Tag Archives: thriller

The Road to Hell …

CBR_Logo2Pretty Baby
A Novel
by Mary Kubica

Pretty Baby, the second novel from Chicagoan and bestselling author Mary Kubica, centers on a few days in life of the Wood family, whose Matriarch, Heidi, has invited an enigmatic homeless girl, Willow, infant child in tow, into their Lakeview home. What begins as an act of goodwill on Heidi’s part slowly morphs into something much more sinister. Willow’s and Heidi’s tragic pasts are slowly revealed through a mixture of flashbacks and a police interrogation, uncovering a complicated web of ulterior motives and dark secrets.

The fascinating disparity between the family’s surface and subconscious intentions is perhaps Kubica’s biggest achievement with Pretty Baby. Heidi, for example, in practically her every action is simultaneously unreasonably selfless and insufferably selfish. She spends her life helping others, never taking a day off from her work at a non-profit, going above and beyond to help those much less fortunate than herself, much to the chagrin of pretty baby kubicaher husband and daughter, too often pushed to the periphery of Heidi’s life in favor of whichever unfortunate soul seems to be occupying her attentions at that moment. Indeed, it is in Heidi’s selflessness that her selfishness resides; her constant need to help others is often, whether she realizes it or not, unmistakably self-serving. Particularly when it comes to inviting Willow into her family’s home, completely disregarding how her family may feel, not because it’s the right thing to do, but, as it turns out, because it gives her a chance to raise that second child she always dreamed of, but due to personal tragedy (read: cancer), was never able to make a reality.

Kubica does a fantastic job of developing Heidi’s relationship with Chris into one that has depth in its complications and conflicts, and is much more than the simple “opposites attract”-type couple they appear to be on the surface. While Heidi, the goodwill martyr, works for a non-profit, Chris is an investment banker, a job at which he spends the majority of his waking hours. He is adamantly opposed to his wife’s unshakable philanthropy in inviting a stranger into their home. Yet, in a familial sense, it is Chris who devotes his life to others. He is unhappy with the job he does because it keeps his wife and daughter in the comfortable life they have become accustomed to. For example, Heidi makes outlandish demands for items such as a $1,000 gold chain from which to hang her father’s wedding ring, and Chris laments that the money could have gone toward a family vacation. He also worries for his wife’s and daughter’s safety when Heidi seems to have lost the ability to do so, to the point where he demands they all sleep together in the same bed. And, even in his moments of unfaithfulness, the long-suffering Chris still remains devoted to his wife.

In their respective designated chapters, Kubica reveals with expert pacing the tensions of their marriage that slowly ferment below the surface, setting up a gripping interplay between Chris’s lusting after a coworker and Heidi’s heartbreaking jealousy and mistrust rooted in the loss of her child, a loss which she never got over, a loss through which Chris lost his wife to unending sorrow.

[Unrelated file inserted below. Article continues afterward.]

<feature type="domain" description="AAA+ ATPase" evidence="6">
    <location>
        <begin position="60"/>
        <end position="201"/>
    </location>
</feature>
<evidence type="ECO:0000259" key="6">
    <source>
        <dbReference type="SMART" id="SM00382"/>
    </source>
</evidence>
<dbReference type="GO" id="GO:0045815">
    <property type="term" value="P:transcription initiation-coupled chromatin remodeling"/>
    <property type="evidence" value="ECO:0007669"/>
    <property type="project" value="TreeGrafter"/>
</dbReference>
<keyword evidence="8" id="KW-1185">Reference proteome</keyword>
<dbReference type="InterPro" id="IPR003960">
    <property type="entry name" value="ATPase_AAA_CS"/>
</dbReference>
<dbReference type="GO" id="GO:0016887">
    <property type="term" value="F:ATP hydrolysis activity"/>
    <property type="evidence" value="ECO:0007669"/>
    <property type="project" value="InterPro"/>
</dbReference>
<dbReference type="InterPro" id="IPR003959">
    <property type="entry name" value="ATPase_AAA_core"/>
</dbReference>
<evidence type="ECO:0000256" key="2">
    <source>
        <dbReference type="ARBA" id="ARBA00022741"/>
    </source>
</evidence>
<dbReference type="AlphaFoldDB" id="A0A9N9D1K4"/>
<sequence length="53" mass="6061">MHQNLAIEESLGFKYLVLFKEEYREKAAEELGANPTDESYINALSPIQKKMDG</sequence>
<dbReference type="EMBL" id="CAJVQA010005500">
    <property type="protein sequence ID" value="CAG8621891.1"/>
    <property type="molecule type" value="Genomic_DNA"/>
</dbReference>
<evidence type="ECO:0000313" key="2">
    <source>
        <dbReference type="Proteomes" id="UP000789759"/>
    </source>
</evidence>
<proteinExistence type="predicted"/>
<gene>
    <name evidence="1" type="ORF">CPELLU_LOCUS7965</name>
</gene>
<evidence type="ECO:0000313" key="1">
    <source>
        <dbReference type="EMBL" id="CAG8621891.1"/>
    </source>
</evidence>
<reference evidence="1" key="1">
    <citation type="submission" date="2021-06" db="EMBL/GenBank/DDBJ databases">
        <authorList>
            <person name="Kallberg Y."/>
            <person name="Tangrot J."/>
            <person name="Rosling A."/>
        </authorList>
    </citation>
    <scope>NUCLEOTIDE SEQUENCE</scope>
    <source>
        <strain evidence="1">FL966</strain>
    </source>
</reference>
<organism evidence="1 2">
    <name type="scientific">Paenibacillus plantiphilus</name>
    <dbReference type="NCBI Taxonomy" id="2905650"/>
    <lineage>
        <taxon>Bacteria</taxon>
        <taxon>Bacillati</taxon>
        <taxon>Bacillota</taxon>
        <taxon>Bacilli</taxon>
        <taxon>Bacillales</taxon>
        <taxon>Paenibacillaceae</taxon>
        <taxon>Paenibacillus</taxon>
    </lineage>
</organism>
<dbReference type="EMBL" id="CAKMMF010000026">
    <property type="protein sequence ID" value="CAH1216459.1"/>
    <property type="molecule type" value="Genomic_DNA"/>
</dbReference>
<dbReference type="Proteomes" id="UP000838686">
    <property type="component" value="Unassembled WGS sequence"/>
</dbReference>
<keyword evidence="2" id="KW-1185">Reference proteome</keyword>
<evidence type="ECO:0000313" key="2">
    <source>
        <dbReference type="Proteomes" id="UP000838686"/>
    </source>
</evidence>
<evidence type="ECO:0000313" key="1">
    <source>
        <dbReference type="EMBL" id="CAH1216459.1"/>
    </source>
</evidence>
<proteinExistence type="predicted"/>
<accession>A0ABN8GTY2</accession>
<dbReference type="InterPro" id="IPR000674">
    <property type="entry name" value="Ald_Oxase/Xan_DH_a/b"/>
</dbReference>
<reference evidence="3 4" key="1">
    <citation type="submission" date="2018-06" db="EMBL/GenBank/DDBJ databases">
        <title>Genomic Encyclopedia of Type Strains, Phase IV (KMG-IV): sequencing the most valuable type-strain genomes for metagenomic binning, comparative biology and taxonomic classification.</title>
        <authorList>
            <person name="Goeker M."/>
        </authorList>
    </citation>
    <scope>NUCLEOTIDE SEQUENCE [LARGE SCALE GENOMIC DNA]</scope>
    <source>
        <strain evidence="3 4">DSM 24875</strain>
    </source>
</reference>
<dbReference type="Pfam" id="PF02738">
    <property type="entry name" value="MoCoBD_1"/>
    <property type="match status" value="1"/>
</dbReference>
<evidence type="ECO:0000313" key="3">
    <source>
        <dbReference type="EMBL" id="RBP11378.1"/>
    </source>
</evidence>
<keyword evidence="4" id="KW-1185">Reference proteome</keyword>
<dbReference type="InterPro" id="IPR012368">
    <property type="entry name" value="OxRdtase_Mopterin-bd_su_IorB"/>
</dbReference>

However, somewhat to its detriment, this conflict between Heidi and Chris makes up a teasingly small part of the story, which, as it gains momentum, concentrates more on the tragic circumstances of both Heidi’s and Willow’s pasts, as the seemingly endless depths of their despair are revealed. The extent of the horror and sadness Kubica’s characters endure becomes overwhelming by the novel’s end; particularly as it seems an attempt to absolve Heidi and Willow of their wrongdoings, nullifying any complexities in their actions. By the end of the novel, Willow, at just sixteen, has experienced a life about as horror-filled and harrowing as any other character in literature, while Heidi has suffered a family death from which she never recovered, cervical cancer, a life-saving abortion, and a hysterectomy.

Mary Kubica, author "The Good Girl"

Author Mary Kubica

These woes anesthetize the characters against any questioning of their actions. Of course these characters would snap, of course they would lose the ability to make sound judgments on the morality and repercussions of their behavior, of course they’re going to do something completely beyond the realms of reason and sanity; it would be strange if they didn’t. Surely, these characters would have much more depth of complexity were they not struggling under a ton of tragedy, were all their actions not simply explainable with a wave of the hand: “They’ve had hard lives.”

Undeniably, the novel is remarkable in places, and aside from the prose, which is, in places, lackluster at best, with confusing metaphors littering its pages (early in the novel, an El train is described as slowing “its way into the loop, careening around twists and turns”), it can be said Pretty Baby is a gripping literary thriller. However, Kubica spends too much effort on keeping the reader turning the pages, as opposed to giving them something to remember; it becomes too melodramatic, the characters are pushed too far beyond the realms of reason, and the most memorable aspects of the novel—the everyday struggles in response to those tragedies—are left by the wayside.

Two-Star Review

July 2015, MIRA
$24.95, hardcover, 384 pages
ISBN-13: 978-0-7783-1770-8

—Reviewed by William Wright

Learn more about the author and her novels.


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A Time-Traveling Exploration of Spiritual Alternatives

CBR_Logo2Scroll Back: Travel in Time …
to Seek Eternal Life
A Novel
Jay Stamatis and Steven P. Stamatis

Billed as a thriller with Scriptural overtones and written by the father-and-son team of Illinoisans Steven and Jay Stamatis, the premise of Scroll Back is an intriguing one: a novel exploring honestly and without irony what most would call a conspiracy theory. Although the book could easily veer into kitsch, the sincerity with which it is written keeps it from being tacky.